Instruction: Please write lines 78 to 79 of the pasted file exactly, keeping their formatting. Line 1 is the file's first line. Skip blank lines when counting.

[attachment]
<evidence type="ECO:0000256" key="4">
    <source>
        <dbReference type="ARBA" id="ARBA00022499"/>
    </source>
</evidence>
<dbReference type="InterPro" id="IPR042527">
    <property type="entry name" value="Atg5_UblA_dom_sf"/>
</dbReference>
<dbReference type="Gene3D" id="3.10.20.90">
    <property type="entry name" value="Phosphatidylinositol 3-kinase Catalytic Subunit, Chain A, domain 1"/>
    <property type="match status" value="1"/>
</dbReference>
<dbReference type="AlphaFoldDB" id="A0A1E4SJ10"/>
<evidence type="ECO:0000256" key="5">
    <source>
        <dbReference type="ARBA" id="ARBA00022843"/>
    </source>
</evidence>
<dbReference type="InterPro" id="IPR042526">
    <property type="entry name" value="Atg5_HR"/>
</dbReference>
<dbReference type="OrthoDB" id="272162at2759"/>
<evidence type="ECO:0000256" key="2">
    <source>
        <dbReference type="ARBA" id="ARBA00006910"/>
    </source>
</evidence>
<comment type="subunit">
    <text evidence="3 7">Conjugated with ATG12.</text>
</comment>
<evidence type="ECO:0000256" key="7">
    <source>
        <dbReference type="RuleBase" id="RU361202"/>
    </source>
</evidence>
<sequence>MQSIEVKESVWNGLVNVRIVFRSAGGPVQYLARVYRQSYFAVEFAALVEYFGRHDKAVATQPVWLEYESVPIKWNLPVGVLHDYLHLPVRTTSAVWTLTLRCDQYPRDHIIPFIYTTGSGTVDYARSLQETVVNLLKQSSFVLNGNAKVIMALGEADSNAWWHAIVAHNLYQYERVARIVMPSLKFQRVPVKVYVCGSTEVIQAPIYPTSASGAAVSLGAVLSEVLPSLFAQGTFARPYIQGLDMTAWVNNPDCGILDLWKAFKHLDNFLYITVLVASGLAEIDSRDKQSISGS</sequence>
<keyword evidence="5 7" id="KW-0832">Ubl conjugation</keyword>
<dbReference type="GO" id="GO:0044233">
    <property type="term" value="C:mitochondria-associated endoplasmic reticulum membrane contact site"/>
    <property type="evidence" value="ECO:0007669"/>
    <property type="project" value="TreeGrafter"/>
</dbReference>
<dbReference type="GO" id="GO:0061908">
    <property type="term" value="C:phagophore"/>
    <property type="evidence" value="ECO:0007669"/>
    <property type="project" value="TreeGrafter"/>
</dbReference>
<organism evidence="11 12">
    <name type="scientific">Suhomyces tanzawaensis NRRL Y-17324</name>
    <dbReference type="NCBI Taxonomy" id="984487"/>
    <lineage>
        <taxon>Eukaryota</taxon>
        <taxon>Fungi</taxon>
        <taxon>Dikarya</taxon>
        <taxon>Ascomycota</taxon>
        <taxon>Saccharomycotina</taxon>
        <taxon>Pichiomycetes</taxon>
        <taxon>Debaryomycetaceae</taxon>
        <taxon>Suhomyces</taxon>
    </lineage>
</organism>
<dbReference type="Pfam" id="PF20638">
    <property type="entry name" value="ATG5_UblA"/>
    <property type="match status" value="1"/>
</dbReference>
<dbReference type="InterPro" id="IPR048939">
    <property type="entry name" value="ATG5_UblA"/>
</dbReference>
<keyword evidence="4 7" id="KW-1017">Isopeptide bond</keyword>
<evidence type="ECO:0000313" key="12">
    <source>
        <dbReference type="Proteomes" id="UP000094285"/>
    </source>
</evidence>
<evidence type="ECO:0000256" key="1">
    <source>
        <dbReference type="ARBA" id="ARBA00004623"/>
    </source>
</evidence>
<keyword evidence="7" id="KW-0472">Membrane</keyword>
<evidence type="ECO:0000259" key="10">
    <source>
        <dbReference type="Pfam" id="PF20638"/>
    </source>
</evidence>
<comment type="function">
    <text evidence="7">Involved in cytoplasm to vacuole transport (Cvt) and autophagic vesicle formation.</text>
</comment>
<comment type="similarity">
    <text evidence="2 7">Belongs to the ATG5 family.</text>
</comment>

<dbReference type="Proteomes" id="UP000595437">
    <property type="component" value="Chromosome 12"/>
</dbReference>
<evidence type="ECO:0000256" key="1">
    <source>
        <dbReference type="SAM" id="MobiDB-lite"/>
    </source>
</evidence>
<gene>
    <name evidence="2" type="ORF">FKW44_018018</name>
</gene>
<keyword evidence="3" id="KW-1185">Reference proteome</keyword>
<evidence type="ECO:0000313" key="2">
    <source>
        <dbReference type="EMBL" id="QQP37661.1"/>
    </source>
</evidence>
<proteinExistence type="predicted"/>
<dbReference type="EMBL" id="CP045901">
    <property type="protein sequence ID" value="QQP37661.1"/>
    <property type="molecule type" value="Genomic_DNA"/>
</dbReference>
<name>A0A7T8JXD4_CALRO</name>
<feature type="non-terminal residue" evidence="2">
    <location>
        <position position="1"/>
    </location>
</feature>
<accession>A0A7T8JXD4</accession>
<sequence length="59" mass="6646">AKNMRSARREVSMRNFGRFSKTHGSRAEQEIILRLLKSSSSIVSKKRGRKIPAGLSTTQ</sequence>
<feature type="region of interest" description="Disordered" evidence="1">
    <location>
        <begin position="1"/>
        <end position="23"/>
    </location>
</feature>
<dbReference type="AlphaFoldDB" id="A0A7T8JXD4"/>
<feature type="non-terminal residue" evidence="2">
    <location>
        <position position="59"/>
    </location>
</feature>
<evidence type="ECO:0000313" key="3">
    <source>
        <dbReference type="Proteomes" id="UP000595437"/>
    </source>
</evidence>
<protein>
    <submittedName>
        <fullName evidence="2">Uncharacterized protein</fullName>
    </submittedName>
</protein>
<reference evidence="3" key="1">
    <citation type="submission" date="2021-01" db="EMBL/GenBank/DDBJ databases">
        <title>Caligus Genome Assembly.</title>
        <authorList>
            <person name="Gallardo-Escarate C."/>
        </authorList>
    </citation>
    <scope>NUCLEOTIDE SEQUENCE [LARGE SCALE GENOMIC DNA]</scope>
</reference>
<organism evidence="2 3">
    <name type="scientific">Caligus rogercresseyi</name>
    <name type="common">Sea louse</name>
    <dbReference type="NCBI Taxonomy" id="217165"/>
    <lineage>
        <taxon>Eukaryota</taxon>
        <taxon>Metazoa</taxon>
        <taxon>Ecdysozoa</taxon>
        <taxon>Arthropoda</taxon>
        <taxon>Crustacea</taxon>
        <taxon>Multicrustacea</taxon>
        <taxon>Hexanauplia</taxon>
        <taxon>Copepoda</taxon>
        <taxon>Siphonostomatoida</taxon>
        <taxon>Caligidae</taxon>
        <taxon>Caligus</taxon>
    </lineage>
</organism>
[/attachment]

    </source>
</evidence>